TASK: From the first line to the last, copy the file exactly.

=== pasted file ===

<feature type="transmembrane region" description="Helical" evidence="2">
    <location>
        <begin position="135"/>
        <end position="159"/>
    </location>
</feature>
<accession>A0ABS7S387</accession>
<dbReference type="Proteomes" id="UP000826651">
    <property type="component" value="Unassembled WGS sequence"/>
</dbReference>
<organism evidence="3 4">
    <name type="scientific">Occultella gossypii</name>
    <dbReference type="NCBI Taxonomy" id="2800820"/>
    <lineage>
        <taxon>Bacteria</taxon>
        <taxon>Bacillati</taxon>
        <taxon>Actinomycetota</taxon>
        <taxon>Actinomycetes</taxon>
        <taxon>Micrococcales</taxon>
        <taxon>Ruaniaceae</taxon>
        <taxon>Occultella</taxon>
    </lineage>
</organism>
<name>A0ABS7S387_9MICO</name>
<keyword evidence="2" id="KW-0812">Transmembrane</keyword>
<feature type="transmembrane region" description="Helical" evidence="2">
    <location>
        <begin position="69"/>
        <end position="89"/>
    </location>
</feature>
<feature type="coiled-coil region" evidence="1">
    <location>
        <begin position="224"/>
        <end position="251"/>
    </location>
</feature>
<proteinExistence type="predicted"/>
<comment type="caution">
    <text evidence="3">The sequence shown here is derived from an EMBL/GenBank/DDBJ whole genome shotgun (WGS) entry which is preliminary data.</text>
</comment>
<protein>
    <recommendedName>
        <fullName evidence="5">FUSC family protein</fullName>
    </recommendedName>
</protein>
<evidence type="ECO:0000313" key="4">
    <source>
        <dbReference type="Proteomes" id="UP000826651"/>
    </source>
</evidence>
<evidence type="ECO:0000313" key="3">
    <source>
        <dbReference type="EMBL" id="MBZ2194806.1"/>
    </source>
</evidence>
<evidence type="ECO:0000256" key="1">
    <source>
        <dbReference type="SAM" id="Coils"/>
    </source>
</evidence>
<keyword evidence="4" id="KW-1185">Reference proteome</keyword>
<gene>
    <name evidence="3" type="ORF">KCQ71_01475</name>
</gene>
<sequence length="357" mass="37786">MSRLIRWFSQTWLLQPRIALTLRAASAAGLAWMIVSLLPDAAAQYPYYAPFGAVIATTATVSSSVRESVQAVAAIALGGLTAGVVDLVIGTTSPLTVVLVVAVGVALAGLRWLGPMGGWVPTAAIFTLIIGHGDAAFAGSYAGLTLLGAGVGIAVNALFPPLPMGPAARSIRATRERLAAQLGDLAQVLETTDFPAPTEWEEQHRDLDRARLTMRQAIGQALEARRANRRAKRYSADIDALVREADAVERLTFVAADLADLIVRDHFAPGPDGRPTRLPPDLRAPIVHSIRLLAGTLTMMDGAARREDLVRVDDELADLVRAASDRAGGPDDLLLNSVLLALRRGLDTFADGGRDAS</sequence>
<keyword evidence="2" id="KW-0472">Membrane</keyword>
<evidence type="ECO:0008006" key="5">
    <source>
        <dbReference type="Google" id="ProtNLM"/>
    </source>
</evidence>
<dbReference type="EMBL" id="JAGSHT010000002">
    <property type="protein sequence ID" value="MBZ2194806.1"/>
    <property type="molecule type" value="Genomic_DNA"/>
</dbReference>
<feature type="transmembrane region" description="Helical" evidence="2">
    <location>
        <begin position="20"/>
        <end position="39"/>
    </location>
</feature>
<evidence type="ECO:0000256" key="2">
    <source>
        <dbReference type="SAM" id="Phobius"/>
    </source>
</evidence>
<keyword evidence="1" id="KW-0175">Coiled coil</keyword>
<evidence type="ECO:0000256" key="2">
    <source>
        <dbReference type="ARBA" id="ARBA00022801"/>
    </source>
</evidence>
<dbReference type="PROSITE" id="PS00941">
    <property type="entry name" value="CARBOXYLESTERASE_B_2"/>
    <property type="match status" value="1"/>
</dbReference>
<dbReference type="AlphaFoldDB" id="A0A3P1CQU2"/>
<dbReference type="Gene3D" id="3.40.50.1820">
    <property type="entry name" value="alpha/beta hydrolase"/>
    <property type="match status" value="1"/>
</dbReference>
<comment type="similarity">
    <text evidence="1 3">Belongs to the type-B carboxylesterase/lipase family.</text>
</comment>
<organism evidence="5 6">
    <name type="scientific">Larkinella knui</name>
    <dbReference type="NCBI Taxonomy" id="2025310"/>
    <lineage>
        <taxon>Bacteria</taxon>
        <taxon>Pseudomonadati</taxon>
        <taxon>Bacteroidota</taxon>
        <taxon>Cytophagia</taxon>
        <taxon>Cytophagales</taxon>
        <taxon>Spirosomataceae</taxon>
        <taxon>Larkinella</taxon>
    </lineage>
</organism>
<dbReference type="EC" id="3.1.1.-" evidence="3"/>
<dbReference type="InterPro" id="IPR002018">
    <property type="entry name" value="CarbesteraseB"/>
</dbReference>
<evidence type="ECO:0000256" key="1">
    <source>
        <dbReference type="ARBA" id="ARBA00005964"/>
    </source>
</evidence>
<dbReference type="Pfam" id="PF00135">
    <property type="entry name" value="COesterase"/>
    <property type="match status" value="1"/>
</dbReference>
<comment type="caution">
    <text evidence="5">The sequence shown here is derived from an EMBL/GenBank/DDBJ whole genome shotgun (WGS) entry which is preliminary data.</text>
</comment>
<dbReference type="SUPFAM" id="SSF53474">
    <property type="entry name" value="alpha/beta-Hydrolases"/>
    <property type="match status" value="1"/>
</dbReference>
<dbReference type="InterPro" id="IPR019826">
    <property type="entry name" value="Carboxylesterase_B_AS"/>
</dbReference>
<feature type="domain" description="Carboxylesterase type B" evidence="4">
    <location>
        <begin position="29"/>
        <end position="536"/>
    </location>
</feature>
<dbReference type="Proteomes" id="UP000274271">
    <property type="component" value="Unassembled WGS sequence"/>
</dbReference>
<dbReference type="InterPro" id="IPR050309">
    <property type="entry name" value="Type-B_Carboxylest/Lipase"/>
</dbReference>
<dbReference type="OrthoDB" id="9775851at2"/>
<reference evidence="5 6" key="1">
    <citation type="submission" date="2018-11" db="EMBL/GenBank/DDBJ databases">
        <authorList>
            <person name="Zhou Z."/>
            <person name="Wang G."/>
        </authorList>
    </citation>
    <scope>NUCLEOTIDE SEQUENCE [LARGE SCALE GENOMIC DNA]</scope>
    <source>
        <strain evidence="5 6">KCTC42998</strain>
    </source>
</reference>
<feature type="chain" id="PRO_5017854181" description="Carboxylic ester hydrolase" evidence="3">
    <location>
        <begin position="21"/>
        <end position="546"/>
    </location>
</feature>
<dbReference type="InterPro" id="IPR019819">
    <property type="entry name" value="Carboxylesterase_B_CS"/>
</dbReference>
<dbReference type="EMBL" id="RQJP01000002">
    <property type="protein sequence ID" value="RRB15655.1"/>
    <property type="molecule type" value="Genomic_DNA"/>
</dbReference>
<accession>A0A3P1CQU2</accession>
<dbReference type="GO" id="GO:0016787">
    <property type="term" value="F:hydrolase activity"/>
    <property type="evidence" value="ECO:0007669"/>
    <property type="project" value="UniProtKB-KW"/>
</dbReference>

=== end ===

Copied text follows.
<feature type="transmembrane region" description="Helical" evidence="2">
    <location>
        <begin position="135"/>
        <end position="159"/>
    </location>
</feature>
<accession>A0ABS7S387</accession>
<dbReference type="Proteomes" id="UP000826651">
    <property type="component" value="Unassembled WGS sequence"/>
</dbReference>
<organism evidence="3 4">
    <name type="scientific">Occultella gossypii</name>
    <dbReference type="NCBI Taxonomy" id="2800820"/>
    <lineage>
        <taxon>Bacteria</taxon>
        <taxon>Bacillati</taxon>
        <taxon>Actinomycetota</taxon>
        <taxon>Actinomycetes</taxon>
        <taxon>Micrococcales</taxon>
        <taxon>Ruaniaceae</taxon>
        <taxon>Occultella</taxon>
    </lineage>
</organism>
<name>A0ABS7S387_9MICO</name>
<keyword evidence="2" id="KW-0812">Transmembrane</keyword>
<feature type="transmembrane region" description="Helical" evidence="2">
    <location>
        <begin position="69"/>
        <end position="89"/>
    </location>
</feature>
<feature type="coiled-coil region" evidence="1">
    <location>
        <begin position="224"/>
        <end position="251"/>
    </location>
</feature>
<proteinExistence type="predicted"/>
<comment type="caution">
    <text evidence="3">The sequence shown here is derived from an EMBL/GenBank/DDBJ whole genome shotgun (WGS) entry which is preliminary data.</text>
</comment>
<protein>
    <recommendedName>
        <fullName evidence="5">FUSC family protein</fullName>
    </recommendedName>
</protein>
<evidence type="ECO:0000313" key="4">
    <source>
        <dbReference type="Proteomes" id="UP000826651"/>
    </source>
</evidence>
<evidence type="ECO:0000313" key="3">
    <source>
        <dbReference type="EMBL" id="MBZ2194806.1"/>
    </source>
</evidence>
<evidence type="ECO:0000256" key="1">
    <source>
        <dbReference type="SAM" id="Coils"/>
    </source>
</evidence>
<keyword evidence="4" id="KW-1185">Reference proteome</keyword>
<gene>
    <name evidence="3" type="ORF">KCQ71_01475</name>
</gene>
<sequence length="357" mass="37786">MSRLIRWFSQTWLLQPRIALTLRAASAAGLAWMIVSLLPDAAAQYPYYAPFGAVIATTATVSSSVRESVQAVAAIALGGLTAGVVDLVIGTTSPLTVVLVVAVGVALAGLRWLGPMGGWVPTAAIFTLIIGHGDAAFAGSYAGLTLLGAGVGIAVNALFPPLPMGPAARSIRATRERLAAQLGDLAQVLETTDFPAPTEWEEQHRDLDRARLTMRQAIGQALEARRANRRAKRYSADIDALVREADAVERLTFVAADLADLIVRDHFAPGPDGRPTRLPPDLRAPIVHSIRLLAGTLTMMDGAARREDLVRVDDELADLVRAASDRAGGPDDLLLNSVLLALRRGLDTFADGGRDAS</sequence>
<keyword evidence="2" id="KW-0472">Membrane</keyword>
<evidence type="ECO:0008006" key="5">
    <source>
        <dbReference type="Google" id="ProtNLM"/>
    </source>
</evidence>
<dbReference type="EMBL" id="JAGSHT010000002">
    <property type="protein sequence ID" value="MBZ2194806.1"/>
    <property type="molecule type" value="Genomic_DNA"/>
</dbReference>
<feature type="transmembrane region" description="Helical" evidence="2">
    <location>
        <begin position="20"/>
        <end position="39"/>
    </location>
</feature>
<evidence type="ECO:0000256" key="2">
    <source>
        <dbReference type="SAM" id="Phobius"/>
    </source>
</evidence>
<keyword evidence="1" id="KW-0175">Coiled coil</keyword>
<evidence type="ECO:0000256" key="2">
    <source>
        <dbReference type="ARBA" id="ARBA00022801"/>
    </source>
</evidence>
<dbReference type="PROSITE" id="PS00941">
    <property type="entry name" value="CARBOXYLESTERASE_B_2"/>
    <property type="match status" value="1"/>
</dbReference>
<dbReference type="AlphaFoldDB" id="A0A3P1CQU2"/>
<dbReference type="Gene3D" id="3.40.50.1820">
    <property type="entry name" value="alpha/beta hydrolase"/>
    <property type="match status" value="1"/>
</dbReference>
<comment type="similarity">
    <text evidence="1 3">Belongs to the type-B carboxylesterase/lipase family.</text>
</comment>
<organism evidence="5 6">
    <name type="scientific">Larkinella knui</name>
    <dbReference type="NCBI Taxonomy" id="2025310"/>
    <lineage>
        <taxon>Bacteria</taxon>
        <taxon>Pseudomonadati</taxon>
        <taxon>Bacteroidota</taxon>
        <taxon>Cytophagia</taxon>
        <taxon>Cytophagales</taxon>
        <taxon>Spirosomataceae</taxon>
        <taxon>Larkinella</taxon>
    </lineage>
</organism>
<dbReference type="EC" id="3.1.1.-" evidence="3"/>
<dbReference type="InterPro" id="IPR002018">
    <property type="entry name" value="CarbesteraseB"/>
</dbReference>
<evidence type="ECO:0000256" key="1">
    <source>
        <dbReference type="ARBA" id="ARBA00005964"/>
    </source>
</evidence>
<dbReference type="Pfam" id="PF00135">
    <property type="entry name" value="COesterase"/>
    <property type="match status" value="1"/>
</dbReference>
<comment type="caution">
    <text evidence="5">The sequence shown here is derived from an EMBL/GenBank/DDBJ whole genome shotgun (WGS) entry which is preliminary data.</text>
</comment>
<dbReference type="SUPFAM" id="SSF53474">
    <property type="entry name" value="alpha/beta-Hydrolases"/>
    <property type="match status" value="1"/>
</dbReference>
<dbReference type="InterPro" id="IPR019826">
    <property type="entry name" value="Carboxylesterase_B_AS"/>
</dbReference>
<feature type="domain" description="Carboxylesterase type B" evidence="4">
    <location>
        <begin position="29"/>
        <end position="536"/>
    </location>
</feature>
<dbReference type="Proteomes" id="UP000274271">
    <property type="component" value="Unassembled WGS sequence"/>
</dbReference>
<dbReference type="InterPro" id="IPR050309">
    <property type="entry name" value="Type-B_Carboxylest/Lipase"/>
</dbReference>
<dbReference type="OrthoDB" id="9775851at2"/>
<reference evidence="5 6" key="1">
    <citation type="submission" date="2018-11" db="EMBL/GenBank/DDBJ databases">
        <authorList>
            <person name="Zhou Z."/>
            <person name="Wang G."/>
        </authorList>
    </citation>
    <scope>NUCLEOTIDE SEQUENCE [LARGE SCALE GENOMIC DNA]</scope>
    <source>
        <strain evidence="5 6">KCTC42998</strain>
    </source>
</reference>
<feature type="chain" id="PRO_5017854181" description="Carboxylic ester hydrolase" evidence="3">
    <location>
        <begin position="21"/>
        <end position="546"/>
    </location>
</feature>
<dbReference type="InterPro" id="IPR019819">
    <property type="entry name" value="Carboxylesterase_B_CS"/>
</dbReference>
<dbReference type="EMBL" id="RQJP01000002">
    <property type="protein sequence ID" value="RRB15655.1"/>
    <property type="molecule type" value="Genomic_DNA"/>
</dbReference>
<accession>A0A3P1CQU2</accession>
<dbReference type="GO" id="GO:0016787">
    <property type="term" value="F:hydrolase activity"/>
    <property type="evidence" value="ECO:0007669"/>
    <property type="project" value="UniProtKB-KW"/>
</dbReference>